Posted by Josh Swangstu on June 16, 2013 at 4:50 PM
Lightning Safety Awareness Week -
June 23-29, 2013
“When Thunder Roars…Go
– Every year, lightning kills more than 50 Americans and
injures hundreds of others leaving them with lifelong pain and in some cases
permanent neurological disabilities. Here in Wisconsin, 25 people have been
killed and 208 injured as a result of lightning since 1982. You can protect
yourself and your family by knowing these simple lightning safety facts and
If you hear thunder, you are in
danger. Don’t be fooled by blue skies. If you hear thunder,
lightning is close enough to pose an immediate threat. Don’t wait,
seek shelter immediately. Remember: When Thunder Roars…Go
A fully enclosed building with wiring and plumbing offers
the best protection. Sheds, picnic shelters and covered porches DO NOT
protect you from lightning.
If a building is not available get into a hard-topped metal
vehicle and close all the windows.
Stay inside a safe building or vehicle for at least 30
minutes after you hear the last clap of thunder.
Don’t use a corded phone except in an emergency.
Cordless and cell phones are safe to use.
Keep away from electrical equipment and
Because water pipes conduct electricity, don’t take a
bath or shower or use other plumbing during a storm.
Stay away from isolated tall trees, towers or utility poles.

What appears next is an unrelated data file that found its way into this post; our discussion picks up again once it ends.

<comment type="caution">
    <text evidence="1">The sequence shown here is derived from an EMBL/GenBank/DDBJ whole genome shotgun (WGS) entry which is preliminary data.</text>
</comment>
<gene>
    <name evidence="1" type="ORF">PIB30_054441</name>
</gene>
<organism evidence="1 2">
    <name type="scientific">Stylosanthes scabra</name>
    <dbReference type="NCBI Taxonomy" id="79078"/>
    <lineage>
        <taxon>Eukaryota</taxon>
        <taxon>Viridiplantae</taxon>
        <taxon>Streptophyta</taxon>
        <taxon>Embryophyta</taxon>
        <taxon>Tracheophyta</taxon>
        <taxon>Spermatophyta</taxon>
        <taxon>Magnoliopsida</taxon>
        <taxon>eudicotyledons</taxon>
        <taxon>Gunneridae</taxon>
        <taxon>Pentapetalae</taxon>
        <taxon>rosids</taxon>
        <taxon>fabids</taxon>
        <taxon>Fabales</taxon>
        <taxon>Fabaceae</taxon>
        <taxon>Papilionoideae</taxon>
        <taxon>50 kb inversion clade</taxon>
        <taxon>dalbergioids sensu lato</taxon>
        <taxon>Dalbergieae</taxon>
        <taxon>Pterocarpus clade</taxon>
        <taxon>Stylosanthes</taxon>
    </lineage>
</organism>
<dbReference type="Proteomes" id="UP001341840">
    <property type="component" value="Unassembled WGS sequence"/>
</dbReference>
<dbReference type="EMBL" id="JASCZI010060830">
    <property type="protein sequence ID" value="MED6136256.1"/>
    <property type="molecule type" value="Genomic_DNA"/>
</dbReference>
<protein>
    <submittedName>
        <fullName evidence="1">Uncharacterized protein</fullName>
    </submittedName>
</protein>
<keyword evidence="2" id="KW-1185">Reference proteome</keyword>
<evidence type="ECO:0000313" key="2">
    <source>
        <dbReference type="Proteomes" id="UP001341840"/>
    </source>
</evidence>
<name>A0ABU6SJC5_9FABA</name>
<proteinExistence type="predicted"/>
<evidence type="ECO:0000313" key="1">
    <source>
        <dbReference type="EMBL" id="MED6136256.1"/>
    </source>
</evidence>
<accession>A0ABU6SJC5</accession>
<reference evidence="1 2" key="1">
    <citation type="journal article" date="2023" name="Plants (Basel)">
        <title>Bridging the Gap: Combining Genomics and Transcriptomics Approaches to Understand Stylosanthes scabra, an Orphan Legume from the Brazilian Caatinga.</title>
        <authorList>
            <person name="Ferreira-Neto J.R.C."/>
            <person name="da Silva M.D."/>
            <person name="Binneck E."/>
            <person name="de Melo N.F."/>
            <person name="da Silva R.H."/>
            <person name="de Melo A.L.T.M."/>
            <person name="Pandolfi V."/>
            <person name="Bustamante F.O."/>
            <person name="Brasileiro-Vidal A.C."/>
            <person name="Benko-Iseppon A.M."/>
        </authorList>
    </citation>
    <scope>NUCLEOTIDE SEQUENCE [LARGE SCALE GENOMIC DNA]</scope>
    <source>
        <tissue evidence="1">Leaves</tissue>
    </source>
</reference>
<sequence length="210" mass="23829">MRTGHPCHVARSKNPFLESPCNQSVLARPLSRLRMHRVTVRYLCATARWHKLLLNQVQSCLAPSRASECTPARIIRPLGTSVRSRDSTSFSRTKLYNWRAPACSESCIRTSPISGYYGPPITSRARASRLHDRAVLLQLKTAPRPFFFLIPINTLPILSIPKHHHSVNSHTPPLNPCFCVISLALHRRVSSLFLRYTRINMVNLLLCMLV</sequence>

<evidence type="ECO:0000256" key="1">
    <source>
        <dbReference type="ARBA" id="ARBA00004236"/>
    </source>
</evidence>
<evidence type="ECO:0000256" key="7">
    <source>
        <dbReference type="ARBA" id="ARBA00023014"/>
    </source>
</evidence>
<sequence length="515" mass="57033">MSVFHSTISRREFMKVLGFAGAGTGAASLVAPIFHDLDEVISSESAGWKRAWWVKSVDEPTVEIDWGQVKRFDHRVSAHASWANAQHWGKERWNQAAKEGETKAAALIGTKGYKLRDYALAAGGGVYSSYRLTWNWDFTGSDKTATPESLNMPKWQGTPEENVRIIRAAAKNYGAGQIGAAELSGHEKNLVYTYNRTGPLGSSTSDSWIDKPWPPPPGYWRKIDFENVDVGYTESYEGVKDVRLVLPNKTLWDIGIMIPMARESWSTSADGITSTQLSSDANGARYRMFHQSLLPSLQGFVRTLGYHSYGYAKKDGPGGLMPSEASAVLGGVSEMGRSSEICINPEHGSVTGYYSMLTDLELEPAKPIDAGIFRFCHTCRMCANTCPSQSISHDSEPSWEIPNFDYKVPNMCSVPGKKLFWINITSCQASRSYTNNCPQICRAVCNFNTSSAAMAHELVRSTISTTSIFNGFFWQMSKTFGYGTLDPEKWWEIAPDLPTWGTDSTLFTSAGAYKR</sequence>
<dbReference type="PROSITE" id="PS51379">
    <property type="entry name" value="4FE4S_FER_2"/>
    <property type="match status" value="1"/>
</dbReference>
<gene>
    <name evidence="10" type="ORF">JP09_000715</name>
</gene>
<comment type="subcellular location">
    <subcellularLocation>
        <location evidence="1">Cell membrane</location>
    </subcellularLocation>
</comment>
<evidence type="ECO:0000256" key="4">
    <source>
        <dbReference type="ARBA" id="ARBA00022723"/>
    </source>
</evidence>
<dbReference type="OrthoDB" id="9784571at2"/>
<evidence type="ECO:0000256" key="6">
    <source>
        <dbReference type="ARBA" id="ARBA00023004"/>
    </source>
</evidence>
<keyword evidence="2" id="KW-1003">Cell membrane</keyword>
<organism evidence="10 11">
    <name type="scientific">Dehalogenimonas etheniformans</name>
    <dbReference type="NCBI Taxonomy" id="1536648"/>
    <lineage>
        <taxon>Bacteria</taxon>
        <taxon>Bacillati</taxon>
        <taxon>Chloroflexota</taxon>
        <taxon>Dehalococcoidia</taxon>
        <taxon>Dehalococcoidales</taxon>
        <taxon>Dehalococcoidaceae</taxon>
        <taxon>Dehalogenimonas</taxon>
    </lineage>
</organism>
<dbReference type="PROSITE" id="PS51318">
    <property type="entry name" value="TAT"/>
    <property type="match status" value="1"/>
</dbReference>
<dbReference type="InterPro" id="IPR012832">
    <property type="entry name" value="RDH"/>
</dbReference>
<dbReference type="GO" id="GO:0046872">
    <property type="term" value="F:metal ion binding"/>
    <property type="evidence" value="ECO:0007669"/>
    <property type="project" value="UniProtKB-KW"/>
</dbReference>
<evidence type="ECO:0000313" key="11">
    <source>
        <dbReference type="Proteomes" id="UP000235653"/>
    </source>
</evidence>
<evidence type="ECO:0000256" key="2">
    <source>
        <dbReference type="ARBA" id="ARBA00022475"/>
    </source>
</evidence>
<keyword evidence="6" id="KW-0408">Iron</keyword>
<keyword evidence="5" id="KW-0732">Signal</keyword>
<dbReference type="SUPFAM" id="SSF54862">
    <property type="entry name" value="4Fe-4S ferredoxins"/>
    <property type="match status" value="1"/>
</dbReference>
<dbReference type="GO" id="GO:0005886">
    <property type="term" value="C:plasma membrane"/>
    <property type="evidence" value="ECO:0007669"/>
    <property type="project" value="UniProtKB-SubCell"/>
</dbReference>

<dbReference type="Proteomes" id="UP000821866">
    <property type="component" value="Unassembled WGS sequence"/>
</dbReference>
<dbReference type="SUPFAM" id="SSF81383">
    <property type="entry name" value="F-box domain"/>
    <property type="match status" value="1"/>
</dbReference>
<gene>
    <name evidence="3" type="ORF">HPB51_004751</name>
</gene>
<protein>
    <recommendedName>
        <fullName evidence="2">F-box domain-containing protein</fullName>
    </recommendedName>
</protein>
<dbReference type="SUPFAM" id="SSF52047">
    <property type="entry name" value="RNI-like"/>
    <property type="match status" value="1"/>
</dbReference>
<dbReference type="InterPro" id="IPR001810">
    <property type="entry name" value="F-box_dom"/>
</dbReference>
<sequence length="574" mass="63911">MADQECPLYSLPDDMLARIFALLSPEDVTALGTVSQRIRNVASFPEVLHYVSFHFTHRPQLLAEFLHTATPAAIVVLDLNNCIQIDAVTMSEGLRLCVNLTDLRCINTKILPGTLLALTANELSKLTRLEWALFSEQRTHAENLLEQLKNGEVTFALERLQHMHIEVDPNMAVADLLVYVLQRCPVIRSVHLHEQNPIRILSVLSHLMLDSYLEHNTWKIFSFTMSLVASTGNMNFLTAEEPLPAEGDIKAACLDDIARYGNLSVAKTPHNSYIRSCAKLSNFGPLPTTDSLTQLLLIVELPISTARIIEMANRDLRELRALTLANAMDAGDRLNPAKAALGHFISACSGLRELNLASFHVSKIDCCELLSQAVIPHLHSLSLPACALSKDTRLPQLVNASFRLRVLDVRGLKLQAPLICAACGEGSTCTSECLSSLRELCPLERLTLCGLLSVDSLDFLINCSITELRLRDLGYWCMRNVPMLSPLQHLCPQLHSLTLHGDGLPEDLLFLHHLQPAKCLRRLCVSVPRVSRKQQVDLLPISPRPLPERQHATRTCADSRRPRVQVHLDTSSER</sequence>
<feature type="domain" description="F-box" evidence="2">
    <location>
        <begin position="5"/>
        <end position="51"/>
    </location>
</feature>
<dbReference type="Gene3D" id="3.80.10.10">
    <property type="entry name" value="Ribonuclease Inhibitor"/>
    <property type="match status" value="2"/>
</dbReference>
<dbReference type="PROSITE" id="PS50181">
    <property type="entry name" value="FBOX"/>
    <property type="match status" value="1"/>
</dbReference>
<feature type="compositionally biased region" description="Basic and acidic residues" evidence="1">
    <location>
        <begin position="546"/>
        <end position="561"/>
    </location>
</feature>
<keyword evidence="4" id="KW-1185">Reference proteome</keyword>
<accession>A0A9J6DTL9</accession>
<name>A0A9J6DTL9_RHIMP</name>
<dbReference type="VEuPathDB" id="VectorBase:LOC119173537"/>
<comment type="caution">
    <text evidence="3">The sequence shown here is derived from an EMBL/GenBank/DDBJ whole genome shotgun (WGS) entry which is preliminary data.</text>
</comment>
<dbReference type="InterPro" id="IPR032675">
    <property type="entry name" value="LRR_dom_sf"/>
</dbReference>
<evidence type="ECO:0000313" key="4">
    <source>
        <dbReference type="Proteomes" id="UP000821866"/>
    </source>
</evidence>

Lightning tends to strike taller object in an area.
Get an Emergency Weather Radio. It will broadcast the latest
forecast for thunderstorms. Remember, any thunderstorm, whether it is
severe or not, can produce deadly lightning.
Act fast if someone is struck by
- Lightning victims don’t carry an electric
charge and are safe to touch and need urgent medical attention. Cardiac
arrest is the immediate cause of death. Call 911
Give CPR if the person is unresponsive or not breathing. Use
an Automatic External Defibrillator if one is available.
If possible, move the victim to a safer place. Lightning can
strike twice. Don’t be a victim.
occurs in all thunderstorms; each year lightning strikes the United
States 25 million times.
Lightning often strikes the same place repeatedly,
especially tall isolated objects.
Most lightning victims are in open areas or near a
The energy from one lightning flash could light a 100-watt
light bulb for more than 3 months.
The air near a lightning strike is heated to
50,000°F—five times hotter than the surface of the
The rapid heating and cooling of the
air near the lightning channel causes a shock wave which results in
Lightning Myths and Facts
Myth: Rubber tires on a car protect you from lightning by
insulating you from the ground.
Fact: The metal roof and sides protect you, NOT the rubber
tires. When lightning strikes a vehicle it goes through the metal frame into
the ground. Don’t lean on the vehicle doors during a
Myth: If trapped outside and lightning is about to strike you
should lie flat on the ground.
Fact: Lying flat increases your chance of being hit by a ground
current. If you are caught outside in a thunderstorm keep moving toward a
Myth: If thunderstorms threaten while you are outside playing a
game it is OK to finish before seeking shelter.
Fact: Many lighting casualties occur because people do not seek
shelter soon enough. No game is worth death or lifelong injuries. Seek
shelter immediately if you hear thunder. Adults are responsible for the
safety of children.